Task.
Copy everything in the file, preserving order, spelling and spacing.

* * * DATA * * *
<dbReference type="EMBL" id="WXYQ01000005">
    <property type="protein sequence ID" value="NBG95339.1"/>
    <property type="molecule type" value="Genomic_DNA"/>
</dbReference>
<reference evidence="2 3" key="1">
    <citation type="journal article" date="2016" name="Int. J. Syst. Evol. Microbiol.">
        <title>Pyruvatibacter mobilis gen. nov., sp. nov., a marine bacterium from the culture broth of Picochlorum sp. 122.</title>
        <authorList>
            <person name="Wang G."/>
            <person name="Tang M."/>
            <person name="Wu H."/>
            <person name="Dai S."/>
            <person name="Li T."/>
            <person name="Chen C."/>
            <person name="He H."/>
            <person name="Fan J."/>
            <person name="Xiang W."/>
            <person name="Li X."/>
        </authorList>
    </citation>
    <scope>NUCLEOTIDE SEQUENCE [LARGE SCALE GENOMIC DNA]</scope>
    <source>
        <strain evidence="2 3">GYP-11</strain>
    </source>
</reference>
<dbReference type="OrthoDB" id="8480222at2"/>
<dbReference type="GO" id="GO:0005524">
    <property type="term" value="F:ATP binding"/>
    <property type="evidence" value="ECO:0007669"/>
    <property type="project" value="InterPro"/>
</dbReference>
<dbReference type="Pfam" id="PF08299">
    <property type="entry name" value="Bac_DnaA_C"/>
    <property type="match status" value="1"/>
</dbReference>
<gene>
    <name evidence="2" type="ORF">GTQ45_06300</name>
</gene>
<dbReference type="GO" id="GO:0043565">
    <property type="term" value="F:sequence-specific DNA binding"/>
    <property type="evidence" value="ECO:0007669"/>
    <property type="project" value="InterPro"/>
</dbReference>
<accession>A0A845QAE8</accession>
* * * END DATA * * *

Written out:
<dbReference type="EMBL" id="WXYQ01000005">
    <property type="protein sequence ID" value="NBG95339.1"/>
    <property type="molecule type" value="Genomic_DNA"/>
</dbReference>
<reference evidence="2 3" key="1">
    <citation type="journal article" date="2016" name="Int. J. Syst. Evol. Microbiol.">
        <title>Pyruvatibacter mobilis gen. nov., sp. nov., a marine bacterium from the culture broth of Picochlorum sp. 122.</title>
        <authorList>
            <person name="Wang G."/>
            <person name="Tang M."/>
            <person name="Wu H."/>
            <person name="Dai S."/>
            <person name="Li T."/>
            <person name="Chen C."/>
            <person name="He H."/>
            <person name="Fan J."/>
            <person name="Xiang W."/>
            <person name="Li X."/>
        </authorList>
    </citation>
    <scope>NUCLEOTIDE SEQUENCE [LARGE SCALE GENOMIC DNA]</scope>
    <source>
        <strain evidence="2 3">GYP-11</strain>
    </source>
</reference>
<dbReference type="OrthoDB" id="8480222at2"/>
<dbReference type="GO" id="GO:0005524">
    <property type="term" value="F:ATP binding"/>
    <property type="evidence" value="ECO:0007669"/>
    <property type="project" value="InterPro"/>
</dbReference>
<dbReference type="Pfam" id="PF08299">
    <property type="entry name" value="Bac_DnaA_C"/>
    <property type="match status" value="1"/>
</dbReference>
<gene>
    <name evidence="2" type="ORF">GTQ45_06300</name>
</gene>
<dbReference type="GO" id="GO:0043565">
    <property type="term" value="F:sequence-specific DNA binding"/>
    <property type="evidence" value="ECO:0007669"/>
    <property type="project" value="InterPro"/>
</dbReference>
<accession>A0A845QAE8</accession>